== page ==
Scott Hensley appears in the following:
Monday, June 15, 2015
Americans' relationship with sports changes as we grow older. About three-quarters of adults say they played sports as children. By the time people are in their late 20s, only about a quarter do.
Thursday, May 28, 2015
About a quarter of U.S. adults have at least one tattoo. Yet doctors say we still don't understand the full extent of the skin's reaction to tattoos. For some people, problems linger for months.
Wednesday, May 20, 2015
An analysis of mortality records uncovered the most distinctive cause of death in each state. In Texas, it's tuberculosis. In Maine, the flu. And in Nevada, it's "legal intervention."
Wednesday, May 13, 2015
Research suggests that genes that make a natural sunscreen jumped from algae to an ancestor of vertebrates hundreds of millions of years ago. Some animals kept the ability. Others didn't.
Friday, May 08, 2015
Childhood vaccination remains a potent public health weapon against the spread of many illnesses, including measles. But an NPR poll finds objections and worries about vaccination remain, too.
Thursday, May 07, 2015
Many Americans aren't getting recommended screening tests for colorectal, breast and cervical cancer. Despite a public health push, there has been a lack of progress in reaching screening goals.
Wednesday, April 29, 2015
Like asthma or diabetes, opioid addiction is a chronic condition. Could treatment that begins when people show up in the ER get them on the right road faster?
Friday, March 20, 2015
Over four months of tracking and testing, French researchers mapped the hops that bacteria made from one person to another. Within a month, a third of patients were newly colonized with staph.
Wednesday, March 18, 2015
Results from an analysis of veterans' health records show a higher risk of death among people taking antipsychotic drugs for symptoms of dementia than has been documented before.
Monday, March 16, 2015
The quick rise of measles infections in the wake of cases reported among Disneyland visitors underscores how even a small dip in vaccination rates can allow the virus to spread.
Friday, March 13, 2015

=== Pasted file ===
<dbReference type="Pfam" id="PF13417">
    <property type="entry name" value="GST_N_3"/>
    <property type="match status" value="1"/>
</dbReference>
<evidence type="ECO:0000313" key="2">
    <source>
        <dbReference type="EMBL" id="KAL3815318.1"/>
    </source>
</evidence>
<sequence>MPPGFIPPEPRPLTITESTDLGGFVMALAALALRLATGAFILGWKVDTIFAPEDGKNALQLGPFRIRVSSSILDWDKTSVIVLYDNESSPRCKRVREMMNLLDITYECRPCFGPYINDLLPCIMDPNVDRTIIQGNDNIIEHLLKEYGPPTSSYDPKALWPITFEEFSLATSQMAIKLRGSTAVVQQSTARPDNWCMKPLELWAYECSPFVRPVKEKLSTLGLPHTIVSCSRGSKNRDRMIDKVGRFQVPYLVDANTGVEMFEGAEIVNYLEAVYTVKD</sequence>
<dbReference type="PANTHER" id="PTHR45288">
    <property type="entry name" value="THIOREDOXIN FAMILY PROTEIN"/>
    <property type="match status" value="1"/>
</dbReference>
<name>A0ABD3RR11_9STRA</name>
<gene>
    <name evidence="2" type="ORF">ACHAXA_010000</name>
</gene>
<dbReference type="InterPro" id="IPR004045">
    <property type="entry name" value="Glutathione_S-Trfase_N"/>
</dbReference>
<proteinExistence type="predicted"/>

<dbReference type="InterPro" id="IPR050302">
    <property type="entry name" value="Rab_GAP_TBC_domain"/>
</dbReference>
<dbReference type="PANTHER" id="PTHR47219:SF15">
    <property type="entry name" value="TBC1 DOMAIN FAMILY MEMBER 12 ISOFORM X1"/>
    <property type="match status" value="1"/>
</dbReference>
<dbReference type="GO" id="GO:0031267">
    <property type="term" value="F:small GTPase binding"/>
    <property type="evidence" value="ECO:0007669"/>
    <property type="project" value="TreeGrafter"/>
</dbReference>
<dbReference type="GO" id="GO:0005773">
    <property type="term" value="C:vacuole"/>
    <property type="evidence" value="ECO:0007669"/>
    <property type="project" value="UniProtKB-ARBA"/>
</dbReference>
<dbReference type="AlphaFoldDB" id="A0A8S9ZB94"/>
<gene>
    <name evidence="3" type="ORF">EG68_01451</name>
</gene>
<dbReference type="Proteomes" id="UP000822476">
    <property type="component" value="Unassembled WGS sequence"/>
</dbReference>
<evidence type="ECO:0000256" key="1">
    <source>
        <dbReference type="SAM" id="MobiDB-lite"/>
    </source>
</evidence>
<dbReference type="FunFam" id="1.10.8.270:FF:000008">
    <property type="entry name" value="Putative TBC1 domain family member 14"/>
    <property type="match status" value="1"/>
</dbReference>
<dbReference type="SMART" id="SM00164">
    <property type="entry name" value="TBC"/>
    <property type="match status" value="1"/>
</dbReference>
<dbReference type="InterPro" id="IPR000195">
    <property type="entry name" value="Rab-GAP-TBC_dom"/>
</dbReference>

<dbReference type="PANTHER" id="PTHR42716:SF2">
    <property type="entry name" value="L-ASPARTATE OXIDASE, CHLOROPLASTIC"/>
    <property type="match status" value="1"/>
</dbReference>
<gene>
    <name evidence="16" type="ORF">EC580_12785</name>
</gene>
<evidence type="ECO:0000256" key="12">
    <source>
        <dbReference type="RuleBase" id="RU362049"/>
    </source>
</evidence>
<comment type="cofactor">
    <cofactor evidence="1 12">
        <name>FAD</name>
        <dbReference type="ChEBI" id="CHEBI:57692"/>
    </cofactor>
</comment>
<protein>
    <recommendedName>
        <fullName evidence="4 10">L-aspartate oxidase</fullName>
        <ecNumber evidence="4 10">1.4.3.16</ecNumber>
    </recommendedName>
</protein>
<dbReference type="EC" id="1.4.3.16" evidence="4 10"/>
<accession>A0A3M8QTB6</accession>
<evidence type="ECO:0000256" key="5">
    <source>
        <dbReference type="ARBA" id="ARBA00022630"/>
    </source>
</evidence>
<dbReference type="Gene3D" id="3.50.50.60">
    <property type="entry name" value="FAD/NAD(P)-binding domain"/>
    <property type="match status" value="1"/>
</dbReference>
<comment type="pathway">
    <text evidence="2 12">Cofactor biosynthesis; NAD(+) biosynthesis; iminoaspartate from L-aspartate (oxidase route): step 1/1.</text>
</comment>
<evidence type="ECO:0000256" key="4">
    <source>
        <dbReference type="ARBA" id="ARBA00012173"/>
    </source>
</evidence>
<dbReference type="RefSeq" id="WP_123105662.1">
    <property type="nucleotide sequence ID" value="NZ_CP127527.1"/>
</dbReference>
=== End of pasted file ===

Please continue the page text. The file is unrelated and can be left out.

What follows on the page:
Medical technology can make patient care better and more precise. But the gadgets and computers can cause trouble, too. One big problem is that most of the devices often can't talk with one another.
Wednesday, March 04, 2015
Many people check up on hospitals before they check in as patients. But there's a catch. A hospital that gets lauded by one group can be panned by another.
Thursday, January 29, 2015
The latest wave of measles cases and potential infections is in Arizona, where 1,000 people may have been exposed to measles from seven people confirmed to have been infected.
Friday, January 09, 2015
The topics for study didn't matter much to people who said they were willing to share. Every category — ranging from safety issues to health costs — scored at least 90 percent in the NPR poll.
Wednesday, December 31, 2014
In a year filled with gripping health stories, here are the ones that were the most popular with Shots readers. Think beauty pageant queens, pronouns and Ebola.
Thursday, December 04, 2014
A look at injuries that sent kids to the emergency room shows an Everest-like mountain of problems with scooters. After falling slightly from a 2001 peak, the scooter injuries started to rise again.
Thursday, November 20, 2014
Nearly three-quarters of Americans say their doctors use electronic records. The overwhelming majority of people aren't particularly concerned about the privacy of the information, an NPR poll finds.
Wednesday, November 19, 2014
The Food and Drug Administration priority review voucher comes from a Canadian company that got it by developing a drug for leishmaniasis, a disease long neglected by pharmaceutical companies.
Wednesday, November 19, 2014
Herman Fusilier, the host of The Zydeco Stomp, has made zydeco music his life.
Monday, November 17, 2014
Merck's Vytorin reduced the risk of heart attack and stroke more than a cholesterol-lowering statin alone. The findings come from an international study of more than 18,000 people in 39 countries.